In my last post, I described how the county attributed approximately $142K of contributory value from the new ADU. This translated to a HUGE annual property tax hike; from $1,599 to $4,021.
What I didn't describe in that post was that upon receiving the County letter in the mail, I immediately gathered together evidence that my ADU was actually worth far less (it is worth ~$100K) and wrote an appeal to the County Board of Property Tax Appeals. I submitted the appeal package in full the following day at the County tax office.
When I spoke with the kind lady behind the County desk, she informed me that the assessor, who I'd allowed into the property, had noted in his records that I had added a 1,350 sq ft ADU. Given that the City of Portland's regulations only allow ADUs of up to 800 sq ft, I had evidence to prove that his spatial calculations were necessarily off target by ~68%. I also learned that the County assessor likely applied a simple numeric formula to this miscalculated sq footage to come up with the obscenely high contributory value for the ADU of $142K (eg. 1,350 sq ft x $105 sq ft= $142K).
A couple months after submitting my appeal paperwork, a 2nd assessor contacted me and visited the property. When he arrived, he explained that he had read through my appeal documentation, which had included a full copy of a 3rd party appraisal. Upon visiting and measuring the property, he concurred that the initial assessment of the size of the ADU seemed incorrect and he shared that he'd never seen an ADU add more than $100K to the value of a property.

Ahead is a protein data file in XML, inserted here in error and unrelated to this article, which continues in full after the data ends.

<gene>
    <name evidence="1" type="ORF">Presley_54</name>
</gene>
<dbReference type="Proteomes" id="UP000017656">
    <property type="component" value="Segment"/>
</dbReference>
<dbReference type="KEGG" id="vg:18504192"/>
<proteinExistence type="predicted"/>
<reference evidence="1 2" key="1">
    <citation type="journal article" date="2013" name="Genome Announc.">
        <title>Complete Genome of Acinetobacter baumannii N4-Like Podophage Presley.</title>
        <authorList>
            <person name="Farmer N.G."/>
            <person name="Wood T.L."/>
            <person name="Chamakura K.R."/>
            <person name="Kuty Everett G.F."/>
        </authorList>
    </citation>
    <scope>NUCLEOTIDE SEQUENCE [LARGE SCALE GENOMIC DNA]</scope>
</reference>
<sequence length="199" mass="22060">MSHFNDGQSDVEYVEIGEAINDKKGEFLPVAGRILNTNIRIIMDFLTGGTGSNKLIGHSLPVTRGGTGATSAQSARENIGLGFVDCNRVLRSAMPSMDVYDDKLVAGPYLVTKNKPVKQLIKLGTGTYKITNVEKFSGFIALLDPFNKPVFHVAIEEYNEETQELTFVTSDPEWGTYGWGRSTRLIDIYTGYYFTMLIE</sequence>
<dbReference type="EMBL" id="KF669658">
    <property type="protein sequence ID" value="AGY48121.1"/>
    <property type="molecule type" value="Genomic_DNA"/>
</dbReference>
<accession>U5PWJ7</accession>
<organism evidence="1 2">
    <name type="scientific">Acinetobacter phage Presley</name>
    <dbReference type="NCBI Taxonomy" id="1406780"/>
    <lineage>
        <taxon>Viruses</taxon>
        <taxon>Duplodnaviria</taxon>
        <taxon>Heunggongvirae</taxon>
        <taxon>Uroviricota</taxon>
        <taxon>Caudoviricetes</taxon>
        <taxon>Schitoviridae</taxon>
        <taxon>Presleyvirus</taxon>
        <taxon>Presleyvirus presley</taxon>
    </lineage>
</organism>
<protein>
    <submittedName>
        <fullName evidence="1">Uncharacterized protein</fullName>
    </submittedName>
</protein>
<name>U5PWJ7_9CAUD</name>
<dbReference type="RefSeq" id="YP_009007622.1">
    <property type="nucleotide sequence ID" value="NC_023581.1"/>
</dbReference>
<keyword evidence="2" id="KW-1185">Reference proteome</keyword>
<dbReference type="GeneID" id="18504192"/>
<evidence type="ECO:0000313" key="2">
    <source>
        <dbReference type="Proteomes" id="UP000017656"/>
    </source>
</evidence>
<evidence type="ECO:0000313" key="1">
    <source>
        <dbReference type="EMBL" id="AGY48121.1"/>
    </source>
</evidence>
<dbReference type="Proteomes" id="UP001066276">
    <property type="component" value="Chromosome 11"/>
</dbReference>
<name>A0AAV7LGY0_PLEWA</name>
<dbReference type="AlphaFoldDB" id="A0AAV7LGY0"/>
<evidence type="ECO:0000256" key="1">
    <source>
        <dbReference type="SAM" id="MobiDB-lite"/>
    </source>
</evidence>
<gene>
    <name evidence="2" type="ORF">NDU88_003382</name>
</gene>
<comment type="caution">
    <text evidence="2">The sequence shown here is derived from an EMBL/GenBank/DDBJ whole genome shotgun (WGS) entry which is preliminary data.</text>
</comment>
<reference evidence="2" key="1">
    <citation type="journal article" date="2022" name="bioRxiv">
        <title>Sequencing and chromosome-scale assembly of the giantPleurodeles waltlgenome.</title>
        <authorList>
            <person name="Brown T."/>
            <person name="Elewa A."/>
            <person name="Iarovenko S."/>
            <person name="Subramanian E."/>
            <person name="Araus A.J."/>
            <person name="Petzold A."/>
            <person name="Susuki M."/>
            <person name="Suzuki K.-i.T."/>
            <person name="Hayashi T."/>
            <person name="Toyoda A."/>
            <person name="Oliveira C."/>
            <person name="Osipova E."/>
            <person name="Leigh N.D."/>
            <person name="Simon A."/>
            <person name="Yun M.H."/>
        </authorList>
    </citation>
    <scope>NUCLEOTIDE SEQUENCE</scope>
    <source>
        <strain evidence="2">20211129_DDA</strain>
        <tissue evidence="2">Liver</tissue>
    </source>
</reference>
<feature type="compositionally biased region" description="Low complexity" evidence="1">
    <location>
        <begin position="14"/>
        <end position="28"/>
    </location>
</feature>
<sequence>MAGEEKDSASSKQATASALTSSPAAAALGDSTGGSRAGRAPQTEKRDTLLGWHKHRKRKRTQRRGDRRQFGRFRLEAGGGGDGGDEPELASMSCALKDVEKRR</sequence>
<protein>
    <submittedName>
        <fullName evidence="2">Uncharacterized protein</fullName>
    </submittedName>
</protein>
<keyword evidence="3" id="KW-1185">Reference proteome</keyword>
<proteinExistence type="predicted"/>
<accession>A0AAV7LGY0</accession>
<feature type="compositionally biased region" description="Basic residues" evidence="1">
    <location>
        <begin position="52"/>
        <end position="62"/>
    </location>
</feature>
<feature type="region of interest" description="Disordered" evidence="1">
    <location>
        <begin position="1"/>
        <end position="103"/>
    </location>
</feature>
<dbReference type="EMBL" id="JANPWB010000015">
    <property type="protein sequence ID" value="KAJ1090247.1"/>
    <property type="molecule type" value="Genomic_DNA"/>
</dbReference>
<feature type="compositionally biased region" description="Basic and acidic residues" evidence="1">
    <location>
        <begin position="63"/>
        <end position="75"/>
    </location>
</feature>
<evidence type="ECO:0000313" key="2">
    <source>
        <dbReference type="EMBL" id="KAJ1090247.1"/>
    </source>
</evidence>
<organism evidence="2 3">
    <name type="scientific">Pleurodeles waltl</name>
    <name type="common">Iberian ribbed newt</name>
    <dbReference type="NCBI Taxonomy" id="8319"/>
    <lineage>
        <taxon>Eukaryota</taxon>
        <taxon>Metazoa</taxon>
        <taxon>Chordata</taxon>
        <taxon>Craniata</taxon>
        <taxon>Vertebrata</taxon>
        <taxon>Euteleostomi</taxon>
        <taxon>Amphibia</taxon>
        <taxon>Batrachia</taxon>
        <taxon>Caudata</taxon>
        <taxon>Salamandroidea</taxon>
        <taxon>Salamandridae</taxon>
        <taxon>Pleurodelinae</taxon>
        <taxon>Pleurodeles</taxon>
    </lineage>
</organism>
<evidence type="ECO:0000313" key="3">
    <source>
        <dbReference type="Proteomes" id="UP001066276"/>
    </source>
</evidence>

It's worth noting that the initial County assessment apparently included the ADU attic space in his sq footage calculations, whereas the City did not count the attic as living space. The 2nd assessor agreed that the attic should not be counted in the sq footage calculations.
It's also worth noting that the County assessment includes the total building footprint (i.e. the exterior walls) in the sq footage calculation, whereas the City only counts interior space (i.e. drywall to drywall). The County includes exterior dimensions because assessors must be able to assess the building from the outside since homeowners aren't required to allow assessors entry into the home and many homeowners deny entry. These two variables help explain why the first sq ft assessment was so off target. However, I never would have known about this sq footage miscalculation had the kind lady behind the desk not mentioned it; this 1,350 sq ft figure wasn't in the initial letter they sent.
Today, I received an updated property tax assessment in the mail, which I am happy to report, accurately attributes ~$90K of contributory value from the ADU to the property, $53K less than their initial assessment!
The "From" column relates the 2013 figures from the "This Year" column in the first image at the top of this post.
The "To" column shows the new figures according the 2nd assessment, which will override the initial assessment.
Whereas the initial assessment indicates the market values of the structures (main home and ADU) at $320,600, the new assessment has the market values of the structures at $267,600. The new assessment values the ADU at ~$90K, which tracks perfectly with my cost of construction and my private appraisal.
I don't yet have a newly updated tax bill, so I don't know what my actual annual taxes will be. But, I estimate that the updated tax on the property will probably come be about $3,100/year. Once I receive the final property tax bill, I'll post it for all to see.
If my estimate is correct, this will be $1K less per year than the initial County tax assessment. It is still a $1,500/year increase to the property tax, a two-fold increase from what my taxes had been before I built the ADU. But, based on the County tax regulations, this new property tax burden seems fair and reasonable.